Four-wheel drive (4WD) vehicles often require more maintenance than traditional two-wheel drive (2WD) vehicles. As you may know, they are characterized by the use of a double-axled drivetrain. When driving a 4WD vehicle, torque will be applied to all four wheels simultaneously, thus powering all of the wheels Whether you have a 4WD truck or a 4WD sports utility vehicle (SUV), though, you should consider the five following maintenance tips.
#1) Change the Transfer Case Fluid
You'll need to change the transfer case fluid in your 4WD vehicle. Most 4WD vehicles have either synthetic or conventional transfer case fluid. The purpose of this fluid is to lubricate the internal compartments of the transfer case so that the gears can turn more smoothly and with less resistance. With low levels of transfer case fluid, friction may occur that degrades the gears and contributes to premature failure.
#2) Inspect Tires
Don't forget to inspect your 4WD vehicle's tires on a regular basis. If you own a 4WD vehicle, there's a good chance you'll be doing some off-road driving. Driving on gravel or dirt roads, of course, is more taxing on your vehicle's tires. It will degrade the tread, resulting in smoother tires that are more susceptible to blowout.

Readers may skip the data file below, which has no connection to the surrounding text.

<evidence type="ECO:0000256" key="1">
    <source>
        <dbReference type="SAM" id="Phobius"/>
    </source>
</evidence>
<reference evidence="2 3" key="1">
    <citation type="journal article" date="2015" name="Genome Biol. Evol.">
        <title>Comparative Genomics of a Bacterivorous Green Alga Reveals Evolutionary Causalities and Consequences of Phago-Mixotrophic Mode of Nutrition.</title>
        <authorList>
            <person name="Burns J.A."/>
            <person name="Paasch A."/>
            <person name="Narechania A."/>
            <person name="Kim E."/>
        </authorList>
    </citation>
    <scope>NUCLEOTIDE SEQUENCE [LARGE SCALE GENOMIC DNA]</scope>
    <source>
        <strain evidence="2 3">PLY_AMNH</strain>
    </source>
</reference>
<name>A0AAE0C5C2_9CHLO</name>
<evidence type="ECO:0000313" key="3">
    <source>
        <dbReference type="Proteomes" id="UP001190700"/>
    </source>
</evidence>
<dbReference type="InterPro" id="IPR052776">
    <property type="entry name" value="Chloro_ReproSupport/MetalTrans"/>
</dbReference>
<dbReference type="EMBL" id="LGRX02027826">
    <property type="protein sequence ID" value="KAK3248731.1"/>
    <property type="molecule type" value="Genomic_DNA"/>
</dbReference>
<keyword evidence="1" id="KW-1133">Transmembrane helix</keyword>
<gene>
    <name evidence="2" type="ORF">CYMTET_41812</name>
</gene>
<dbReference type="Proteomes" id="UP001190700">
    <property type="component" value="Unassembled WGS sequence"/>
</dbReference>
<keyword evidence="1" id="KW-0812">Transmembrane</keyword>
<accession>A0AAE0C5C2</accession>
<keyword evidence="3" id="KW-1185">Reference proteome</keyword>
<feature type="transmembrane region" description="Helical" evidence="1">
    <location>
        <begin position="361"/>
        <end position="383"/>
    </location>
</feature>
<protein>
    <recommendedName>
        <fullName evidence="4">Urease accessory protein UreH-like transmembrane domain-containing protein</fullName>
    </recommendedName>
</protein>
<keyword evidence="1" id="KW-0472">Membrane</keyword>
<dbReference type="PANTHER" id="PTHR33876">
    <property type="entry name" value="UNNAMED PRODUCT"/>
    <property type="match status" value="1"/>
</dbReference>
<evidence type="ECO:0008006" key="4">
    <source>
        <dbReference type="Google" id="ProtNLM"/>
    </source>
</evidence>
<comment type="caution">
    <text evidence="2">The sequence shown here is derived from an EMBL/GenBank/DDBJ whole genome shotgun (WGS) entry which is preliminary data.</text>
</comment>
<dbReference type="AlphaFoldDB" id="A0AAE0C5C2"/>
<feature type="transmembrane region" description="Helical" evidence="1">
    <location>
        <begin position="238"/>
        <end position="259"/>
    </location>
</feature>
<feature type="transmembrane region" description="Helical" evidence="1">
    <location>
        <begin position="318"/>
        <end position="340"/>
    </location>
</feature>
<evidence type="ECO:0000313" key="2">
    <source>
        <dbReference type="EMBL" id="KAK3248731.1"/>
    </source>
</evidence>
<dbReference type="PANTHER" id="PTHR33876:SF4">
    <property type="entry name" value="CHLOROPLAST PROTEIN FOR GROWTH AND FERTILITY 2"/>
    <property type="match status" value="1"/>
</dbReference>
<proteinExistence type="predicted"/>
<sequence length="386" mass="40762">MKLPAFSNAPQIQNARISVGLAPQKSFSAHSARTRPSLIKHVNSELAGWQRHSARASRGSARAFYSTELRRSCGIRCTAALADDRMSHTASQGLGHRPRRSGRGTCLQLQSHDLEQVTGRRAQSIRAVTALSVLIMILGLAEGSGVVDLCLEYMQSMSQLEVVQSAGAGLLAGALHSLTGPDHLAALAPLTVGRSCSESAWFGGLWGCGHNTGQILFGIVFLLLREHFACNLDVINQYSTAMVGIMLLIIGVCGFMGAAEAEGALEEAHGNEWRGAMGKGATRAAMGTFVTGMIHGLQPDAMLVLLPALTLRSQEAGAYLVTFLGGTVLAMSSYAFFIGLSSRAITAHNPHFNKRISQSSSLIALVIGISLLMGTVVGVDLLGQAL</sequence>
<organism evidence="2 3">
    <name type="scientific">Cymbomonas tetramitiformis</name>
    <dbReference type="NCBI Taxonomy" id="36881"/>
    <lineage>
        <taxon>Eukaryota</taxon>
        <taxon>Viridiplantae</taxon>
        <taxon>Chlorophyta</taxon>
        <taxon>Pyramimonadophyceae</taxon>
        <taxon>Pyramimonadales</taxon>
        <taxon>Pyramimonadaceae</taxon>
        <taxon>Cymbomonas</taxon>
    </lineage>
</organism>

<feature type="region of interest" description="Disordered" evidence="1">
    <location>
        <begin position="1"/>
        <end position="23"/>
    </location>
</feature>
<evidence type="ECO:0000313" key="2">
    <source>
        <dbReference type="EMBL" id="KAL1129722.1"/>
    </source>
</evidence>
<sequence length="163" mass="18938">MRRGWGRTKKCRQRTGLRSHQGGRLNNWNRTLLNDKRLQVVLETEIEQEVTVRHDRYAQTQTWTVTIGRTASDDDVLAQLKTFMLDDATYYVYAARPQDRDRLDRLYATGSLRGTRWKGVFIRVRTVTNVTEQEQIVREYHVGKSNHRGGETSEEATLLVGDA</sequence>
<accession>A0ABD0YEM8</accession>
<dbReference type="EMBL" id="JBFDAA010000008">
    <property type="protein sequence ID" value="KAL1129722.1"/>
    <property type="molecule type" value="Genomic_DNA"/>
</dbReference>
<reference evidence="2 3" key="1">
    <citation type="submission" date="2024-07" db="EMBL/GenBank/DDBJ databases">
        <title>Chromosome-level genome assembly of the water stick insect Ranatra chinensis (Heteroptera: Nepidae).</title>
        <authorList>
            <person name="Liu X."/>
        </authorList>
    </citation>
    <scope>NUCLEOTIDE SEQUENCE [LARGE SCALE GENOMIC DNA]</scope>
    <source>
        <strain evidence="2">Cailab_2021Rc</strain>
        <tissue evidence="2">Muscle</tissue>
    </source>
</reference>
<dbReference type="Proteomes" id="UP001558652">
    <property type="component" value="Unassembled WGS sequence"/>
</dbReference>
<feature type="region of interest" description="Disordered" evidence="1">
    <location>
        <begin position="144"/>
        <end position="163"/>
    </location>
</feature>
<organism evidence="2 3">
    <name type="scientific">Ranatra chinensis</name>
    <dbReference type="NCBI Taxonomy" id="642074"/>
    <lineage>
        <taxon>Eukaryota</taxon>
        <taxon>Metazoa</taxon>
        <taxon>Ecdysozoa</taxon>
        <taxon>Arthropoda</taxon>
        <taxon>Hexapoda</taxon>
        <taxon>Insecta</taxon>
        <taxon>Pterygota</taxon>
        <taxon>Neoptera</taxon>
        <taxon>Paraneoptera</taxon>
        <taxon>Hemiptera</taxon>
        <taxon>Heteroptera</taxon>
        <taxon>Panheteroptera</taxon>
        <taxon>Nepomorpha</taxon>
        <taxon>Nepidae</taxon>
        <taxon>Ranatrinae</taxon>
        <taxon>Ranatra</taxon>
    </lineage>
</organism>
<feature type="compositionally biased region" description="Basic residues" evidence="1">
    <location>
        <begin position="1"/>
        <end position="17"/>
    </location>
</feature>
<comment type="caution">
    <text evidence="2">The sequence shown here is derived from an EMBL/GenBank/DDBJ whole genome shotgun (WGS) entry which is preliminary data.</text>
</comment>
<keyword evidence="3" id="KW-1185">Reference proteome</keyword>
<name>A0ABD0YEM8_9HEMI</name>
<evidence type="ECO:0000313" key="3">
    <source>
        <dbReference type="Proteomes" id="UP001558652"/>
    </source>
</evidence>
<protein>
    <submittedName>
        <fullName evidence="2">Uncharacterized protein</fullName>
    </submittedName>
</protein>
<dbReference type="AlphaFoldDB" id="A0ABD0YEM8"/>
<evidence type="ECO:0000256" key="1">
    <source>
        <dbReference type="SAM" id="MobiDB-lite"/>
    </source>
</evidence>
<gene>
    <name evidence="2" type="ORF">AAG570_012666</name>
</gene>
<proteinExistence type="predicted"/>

#3) Target Grease Points
Another tip on how to maintain a 4WD vehicle is to target the grease point. Grease points are exactly what they sound like: spots or areas that require greasing. Many 4WD vehicles have several grease points. Some of them have grease points on the propeller shafts, whereas others have grease points on the chassis. Regardless, you should apply grease to these areas to protect your 4WD vehicle from damage.
#4) Top Off Fluids
Of course, there are other fluids besides the transfer case fluid that you'll need to ensure are topped off. 4WD vehicles use many of the same fluids as their 2WD counterparts, including coolant, engine oil, brake fluid and power steering fluid. You can check the levels of these fluids through the engine bay. Just remember to follow the manufacturer's recommendations when topping them off. Using the wrong type of fluid could cause damage that's difficult and costly to repair.
#5) Get the Suspension Inspected
Because of their heavy weight, 4WD vehicles are more susceptible to suspension problems than their 2WD counterparts. 4WD trucks and vehicles generally weigh more than those with a 2WD drivetrain. All of that extra weight can take a toll on their suspension. If you notice your 4WD vehicle feels bumpy or otherwise less-smooth when driving it, it may be suffering from suspension failure. Getting the suspension inspected at least once a year will allow you to catch problems such as this early.